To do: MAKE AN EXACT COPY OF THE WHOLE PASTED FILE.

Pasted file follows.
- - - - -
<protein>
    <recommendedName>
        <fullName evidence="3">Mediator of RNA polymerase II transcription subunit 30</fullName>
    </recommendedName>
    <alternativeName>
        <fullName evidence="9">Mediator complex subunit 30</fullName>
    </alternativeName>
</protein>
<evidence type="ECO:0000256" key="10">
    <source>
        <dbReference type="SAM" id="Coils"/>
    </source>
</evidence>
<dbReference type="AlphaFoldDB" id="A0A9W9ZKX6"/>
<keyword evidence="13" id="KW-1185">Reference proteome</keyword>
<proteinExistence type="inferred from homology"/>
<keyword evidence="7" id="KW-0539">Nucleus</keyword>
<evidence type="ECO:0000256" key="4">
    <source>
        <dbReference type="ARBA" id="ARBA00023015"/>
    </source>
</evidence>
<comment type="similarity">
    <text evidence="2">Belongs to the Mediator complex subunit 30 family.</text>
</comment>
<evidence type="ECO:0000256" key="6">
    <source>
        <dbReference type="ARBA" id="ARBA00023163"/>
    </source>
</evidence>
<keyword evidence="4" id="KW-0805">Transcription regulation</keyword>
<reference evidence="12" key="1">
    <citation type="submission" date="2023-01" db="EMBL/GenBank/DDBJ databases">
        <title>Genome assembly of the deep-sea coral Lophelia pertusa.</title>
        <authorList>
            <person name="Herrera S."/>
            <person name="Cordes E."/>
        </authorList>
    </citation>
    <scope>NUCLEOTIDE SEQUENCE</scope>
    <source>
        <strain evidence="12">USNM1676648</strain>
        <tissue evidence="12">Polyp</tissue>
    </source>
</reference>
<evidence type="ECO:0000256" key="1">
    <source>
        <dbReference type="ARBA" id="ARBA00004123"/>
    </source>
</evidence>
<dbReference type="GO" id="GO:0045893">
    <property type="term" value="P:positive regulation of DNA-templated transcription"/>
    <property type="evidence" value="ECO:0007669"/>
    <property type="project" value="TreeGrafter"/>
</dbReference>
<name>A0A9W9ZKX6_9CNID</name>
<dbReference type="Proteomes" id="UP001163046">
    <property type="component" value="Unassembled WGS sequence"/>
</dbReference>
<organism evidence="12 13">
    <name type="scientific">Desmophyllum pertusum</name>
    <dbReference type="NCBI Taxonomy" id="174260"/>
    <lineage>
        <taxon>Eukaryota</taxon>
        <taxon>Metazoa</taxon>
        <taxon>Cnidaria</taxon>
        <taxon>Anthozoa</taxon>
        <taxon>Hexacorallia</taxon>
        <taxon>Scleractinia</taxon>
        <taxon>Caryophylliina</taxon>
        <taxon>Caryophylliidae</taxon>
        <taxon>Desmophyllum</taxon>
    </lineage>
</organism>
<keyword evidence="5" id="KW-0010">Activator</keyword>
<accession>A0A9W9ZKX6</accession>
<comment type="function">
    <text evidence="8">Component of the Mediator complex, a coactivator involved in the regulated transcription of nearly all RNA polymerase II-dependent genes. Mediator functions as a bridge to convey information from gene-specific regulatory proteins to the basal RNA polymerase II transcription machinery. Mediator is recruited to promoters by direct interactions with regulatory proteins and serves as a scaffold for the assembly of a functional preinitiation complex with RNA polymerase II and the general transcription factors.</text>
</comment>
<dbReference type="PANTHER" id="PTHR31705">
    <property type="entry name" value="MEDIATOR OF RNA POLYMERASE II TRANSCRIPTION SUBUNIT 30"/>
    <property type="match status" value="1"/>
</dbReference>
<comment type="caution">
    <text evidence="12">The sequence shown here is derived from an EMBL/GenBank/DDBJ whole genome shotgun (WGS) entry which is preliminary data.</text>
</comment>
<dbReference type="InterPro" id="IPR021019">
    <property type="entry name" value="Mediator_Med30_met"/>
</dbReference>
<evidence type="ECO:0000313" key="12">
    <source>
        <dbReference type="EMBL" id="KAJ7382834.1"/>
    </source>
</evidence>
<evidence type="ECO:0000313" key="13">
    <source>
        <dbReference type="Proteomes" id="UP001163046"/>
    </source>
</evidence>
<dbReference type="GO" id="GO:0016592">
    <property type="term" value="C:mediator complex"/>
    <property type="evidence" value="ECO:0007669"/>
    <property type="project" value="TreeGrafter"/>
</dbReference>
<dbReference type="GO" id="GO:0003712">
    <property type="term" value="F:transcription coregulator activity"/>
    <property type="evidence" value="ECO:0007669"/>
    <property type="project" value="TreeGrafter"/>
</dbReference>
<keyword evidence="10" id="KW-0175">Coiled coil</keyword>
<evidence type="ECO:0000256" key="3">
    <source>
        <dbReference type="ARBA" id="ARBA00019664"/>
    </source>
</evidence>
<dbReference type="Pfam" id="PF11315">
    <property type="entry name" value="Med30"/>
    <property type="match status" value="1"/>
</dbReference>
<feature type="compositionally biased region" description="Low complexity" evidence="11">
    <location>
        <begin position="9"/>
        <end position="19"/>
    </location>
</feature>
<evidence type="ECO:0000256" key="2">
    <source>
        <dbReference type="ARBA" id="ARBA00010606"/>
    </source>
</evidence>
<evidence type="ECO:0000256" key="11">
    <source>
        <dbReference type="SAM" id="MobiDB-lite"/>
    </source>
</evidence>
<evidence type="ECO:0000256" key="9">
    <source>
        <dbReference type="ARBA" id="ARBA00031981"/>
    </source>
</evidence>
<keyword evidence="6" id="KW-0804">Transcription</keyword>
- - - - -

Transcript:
<protein>
    <recommendedName>
        <fullName evidence="3">Mediator of RNA polymerase II transcription subunit 30</fullName>
    </recommendedName>
    <alternativeName>
        <fullName evidence="9">Mediator complex subunit 30</fullName>
    </alternativeName>
</protein>
<evidence type="ECO:0000256" key="10">
    <source>
        <dbReference type="SAM" id="Coils"/>
    </source>
</evidence>
<dbReference type="AlphaFoldDB" id="A0A9W9ZKX6"/>
<keyword evidence="13" id="KW-1185">Reference proteome</keyword>
<proteinExistence type="inferred from homology"/>
<keyword evidence="7" id="KW-0539">Nucleus</keyword>
<evidence type="ECO:0000256" key="4">
    <source>
        <dbReference type="ARBA" id="ARBA00023015"/>
    </source>
</evidence>
<comment type="similarity">
    <text evidence="2">Belongs to the Mediator complex subunit 30 family.</text>
</comment>
<evidence type="ECO:0000256" key="6">
    <source>
        <dbReference type="ARBA" id="ARBA00023163"/>
    </source>
</evidence>
<keyword evidence="4" id="KW-0805">Transcription regulation</keyword>
<reference evidence="12" key="1">
    <citation type="submission" date="2023-01" db="EMBL/GenBank/DDBJ databases">
        <title>Genome assembly of the deep-sea coral Lophelia pertusa.</title>
        <authorList>
            <person name="Herrera S."/>
            <person name="Cordes E."/>
        </authorList>
    </citation>
    <scope>NUCLEOTIDE SEQUENCE</scope>
    <source>
        <strain evidence="12">USNM1676648</strain>
        <tissue evidence="12">Polyp</tissue>
    </source>
</reference>
<evidence type="ECO:0000256" key="1">
    <source>
        <dbReference type="ARBA" id="ARBA00004123"/>
    </source>
</evidence>
<dbReference type="GO" id="GO:0045893">
    <property type="term" value="P:positive regulation of DNA-templated transcription"/>
    <property type="evidence" value="ECO:0007669"/>
    <property type="project" value="TreeGrafter"/>
</dbReference>
<name>A0A9W9ZKX6_9CNID</name>
<dbReference type="Proteomes" id="UP001163046">
    <property type="component" value="Unassembled WGS sequence"/>
</dbReference>
<organism evidence="12 13">
    <name type="scientific">Desmophyllum pertusum</name>
    <dbReference type="NCBI Taxonomy" id="174260"/>
    <lineage>
        <taxon>Eukaryota</taxon>
        <taxon>Metazoa</taxon>
        <taxon>Cnidaria</taxon>
        <taxon>Anthozoa</taxon>
        <taxon>Hexacorallia</taxon>
        <taxon>Scleractinia</taxon>
        <taxon>Caryophylliina</taxon>
        <taxon>Caryophylliidae</taxon>
        <taxon>Desmophyllum</taxon>
    </lineage>
</organism>
<keyword evidence="5" id="KW-0010">Activator</keyword>
<accession>A0A9W9ZKX6</accession>
<comment type="function">
    <text evidence="8">Component of the Mediator complex, a coactivator involved in the regulated transcription of nearly all RNA polymerase II-dependent genes. Mediator functions as a bridge to convey information from gene-specific regulatory proteins to the basal RNA polymerase II transcription machinery. Mediator is recruited to promoters by direct interactions with regulatory proteins and serves as a scaffold for the assembly of a functional preinitiation complex with RNA polymerase II and the general transcription factors.</text>
</comment>
<dbReference type="PANTHER" id="PTHR31705">
    <property type="entry name" value="MEDIATOR OF RNA POLYMERASE II TRANSCRIPTION SUBUNIT 30"/>
    <property type="match status" value="1"/>
</dbReference>
<comment type="caution">
    <text evidence="12">The sequence shown here is derived from an EMBL/GenBank/DDBJ whole genome shotgun (WGS) entry which is preliminary data.</text>
</comment>
<dbReference type="InterPro" id="IPR021019">
    <property type="entry name" value="Mediator_Med30_met"/>
</dbReference>
<evidence type="ECO:0000313" key="12">
    <source>
        <dbReference type="EMBL" id="KAJ7382834.1"/>
    </source>
</evidence>
<evidence type="ECO:0000313" key="13">
    <source>
        <dbReference type="Proteomes" id="UP001163046"/>
    </source>
</evidence>
<dbReference type="GO" id="GO:0016592">
    <property type="term" value="C:mediator complex"/>
    <property type="evidence" value="ECO:0007669"/>
    <property type="project" value="TreeGrafter"/>
</dbReference>
<dbReference type="GO" id="GO:0003712">
    <property type="term" value="F:transcription coregulator activity"/>
    <property type="evidence" value="ECO:0007669"/>
    <property type="project" value="TreeGrafter"/>
</dbReference>
<keyword evidence="10" id="KW-0175">Coiled coil</keyword>
<evidence type="ECO:0000256" key="3">
    <source>
        <dbReference type="ARBA" id="ARBA00019664"/>
    </source>
</evidence>
<dbReference type="Pfam" id="PF11315">
    <property type="entry name" value="Med30"/>
    <property type="match status" value="1"/>
</dbReference>
<feature type="compositionally biased region" description="Low complexity" evidence="11">
    <location>
        <begin position="9"/>
        <end position="19"/>
    </location>
</feature>
<evidence type="ECO:0000256" key="2">
    <source>
        <dbReference type="ARBA" id="ARBA00010606"/>
    </source>
</evidence>
<evidence type="ECO:0000256" key="11">
    <source>
        <dbReference type="SAM" id="MobiDB-lite"/>
    </source>
</evidence>
<evidence type="ECO:0000256" key="9">
    <source>
        <dbReference type="ARBA" id="ARBA00031981"/>
    </source>
</evidence>
<keyword evidence="6" id="KW-0804">Transcription</keyword>